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After Historic Shifts on Cuba & Iran, Will Obama End Decades-Long Support for Israeli Occupation?

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The Israeli government has rejected a French call for international observers at the Temple Mount, the holy site that has been a flashpoint for the current unrest in Israel and the Occupied Territories. The United States is backing Israel’s stance ahead of a meeting with top leaders from both sides in the coming days. After President Obama restored ties to Cuba and brokered a nuclear deal with Iran, some are hoping for a similar change on Israel-Palestine during his last 15 months in office. Will it happen? We are joined by Palestinian human rights lawyer Jamil Dakwar.

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This is a rush transcript. Copy may not be in its final form.

AMY GOODMAN: Jamil Dakwar, as we wrap up, your final comment? Also, we have seen President Obama go out on a limb on a number of issues—on Cuba, went against what was the prevailing wisdom, but certainly represented actually a majority opinion in this country on Cuba, and is changing relations with Cuba; on the Iran deal, pushed very hard to get this Iran deal. Do you see him possibly doing something like this on Israel-Palestine?

JAMIL DAKWAR: Sadly, I think it will probably be hard to see him pushing that in the last year in his administration, given the Iran deal, given everything, the political capital, has spent on all these other foreign policy issues. I think it would be very sad for this administration that they didn’t really get it right on the priority and the action, because U.S. ultimately has the power over financial support to Israel, diplomatic, political support. They know what needs to be done. And sadly, every time, you know, Palestinians resort to nonviolent practice—and that’s the overwhelming majority of Palestinians have been doing that, as was mentioned, whether in Nabi Saleh, in all the different places in the West Bank, in trying to oppose the wall, trying to oppose other crackdowns, and all of a sudden now, individual attacks and violent attacks, that are very, very unfortunate, now turn to be the one to be representing all the Palestinian struggle for freedom and justice. And that’s, I think, the sad reality where we live.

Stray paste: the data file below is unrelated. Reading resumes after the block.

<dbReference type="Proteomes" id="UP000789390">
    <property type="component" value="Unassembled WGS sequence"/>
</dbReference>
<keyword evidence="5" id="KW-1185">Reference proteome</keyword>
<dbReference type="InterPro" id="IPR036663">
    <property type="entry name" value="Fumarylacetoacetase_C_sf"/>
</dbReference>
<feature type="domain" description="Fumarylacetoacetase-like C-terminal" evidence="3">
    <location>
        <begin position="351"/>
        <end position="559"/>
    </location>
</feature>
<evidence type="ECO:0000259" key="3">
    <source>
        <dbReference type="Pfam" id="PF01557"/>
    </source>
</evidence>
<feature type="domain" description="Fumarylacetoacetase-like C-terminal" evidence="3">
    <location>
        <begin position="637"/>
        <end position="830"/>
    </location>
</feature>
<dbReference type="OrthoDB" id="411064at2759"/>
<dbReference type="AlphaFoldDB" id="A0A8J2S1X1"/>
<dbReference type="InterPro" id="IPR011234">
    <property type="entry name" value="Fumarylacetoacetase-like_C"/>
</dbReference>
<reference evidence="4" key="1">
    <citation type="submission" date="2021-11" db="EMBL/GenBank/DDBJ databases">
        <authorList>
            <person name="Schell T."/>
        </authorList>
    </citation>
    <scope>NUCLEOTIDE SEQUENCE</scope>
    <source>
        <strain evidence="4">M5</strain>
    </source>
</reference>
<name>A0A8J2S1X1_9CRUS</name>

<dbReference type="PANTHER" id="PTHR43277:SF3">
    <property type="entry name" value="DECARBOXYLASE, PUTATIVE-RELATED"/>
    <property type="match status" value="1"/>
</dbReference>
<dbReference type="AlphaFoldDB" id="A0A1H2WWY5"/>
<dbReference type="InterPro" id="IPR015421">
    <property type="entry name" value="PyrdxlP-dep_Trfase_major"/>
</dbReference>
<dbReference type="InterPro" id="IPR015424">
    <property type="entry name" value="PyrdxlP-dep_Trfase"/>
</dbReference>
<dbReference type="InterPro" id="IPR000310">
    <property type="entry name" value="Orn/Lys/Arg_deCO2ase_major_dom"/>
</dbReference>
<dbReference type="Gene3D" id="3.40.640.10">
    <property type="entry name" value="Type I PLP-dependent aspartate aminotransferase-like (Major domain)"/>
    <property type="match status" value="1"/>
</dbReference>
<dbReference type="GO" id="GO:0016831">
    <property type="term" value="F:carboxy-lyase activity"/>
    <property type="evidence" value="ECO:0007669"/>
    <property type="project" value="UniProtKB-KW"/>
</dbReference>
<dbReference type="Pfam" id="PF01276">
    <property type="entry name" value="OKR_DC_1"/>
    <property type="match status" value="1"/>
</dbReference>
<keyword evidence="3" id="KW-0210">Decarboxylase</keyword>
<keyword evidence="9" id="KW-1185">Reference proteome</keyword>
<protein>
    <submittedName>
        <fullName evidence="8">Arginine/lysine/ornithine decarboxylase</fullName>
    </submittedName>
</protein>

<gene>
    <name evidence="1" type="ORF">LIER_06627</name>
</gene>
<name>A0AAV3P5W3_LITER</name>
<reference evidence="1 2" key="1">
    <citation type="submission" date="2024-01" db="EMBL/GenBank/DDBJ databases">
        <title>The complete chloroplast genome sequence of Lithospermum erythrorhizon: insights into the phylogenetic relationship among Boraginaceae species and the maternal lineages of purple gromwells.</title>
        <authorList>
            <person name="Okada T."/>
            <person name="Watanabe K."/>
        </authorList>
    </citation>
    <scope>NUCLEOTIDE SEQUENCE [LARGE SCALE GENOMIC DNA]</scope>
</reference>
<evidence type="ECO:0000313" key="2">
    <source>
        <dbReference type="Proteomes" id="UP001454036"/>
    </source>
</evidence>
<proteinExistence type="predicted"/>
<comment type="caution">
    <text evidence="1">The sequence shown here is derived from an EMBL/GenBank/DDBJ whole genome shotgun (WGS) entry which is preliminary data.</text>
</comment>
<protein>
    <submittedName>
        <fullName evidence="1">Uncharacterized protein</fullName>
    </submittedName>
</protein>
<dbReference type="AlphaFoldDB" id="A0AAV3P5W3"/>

I think that’s why I think there’s a need for the Palestinian unity, for Palestinian leadership to realize the need to be a lesson learned from the 22-year failed experience of Oslo, what it meant for the Palestinians, and to have more legitimacy within the Palestinians to give them the confidence that the Palestinian leadership is indeed speaking on behalf of Palestinians, so that they can also garner the support internationally, even if the United States will not be on their side in the near future.

AMY GOODMAN: I want to thank you both for being with us, Jamil Dakwar, human rights lawyer, a Palestinian citizen of Israel, who previously worked as a senior attorney at Adalah, an Israeli human rights group; also Nathan Thrall, senior analyst at the International Crisis Group, speaking to us from Jerusalem.

When we come back, David Talbot on the longest-reigning director of Central Intelligence, Allen Dulles. Stay with us.

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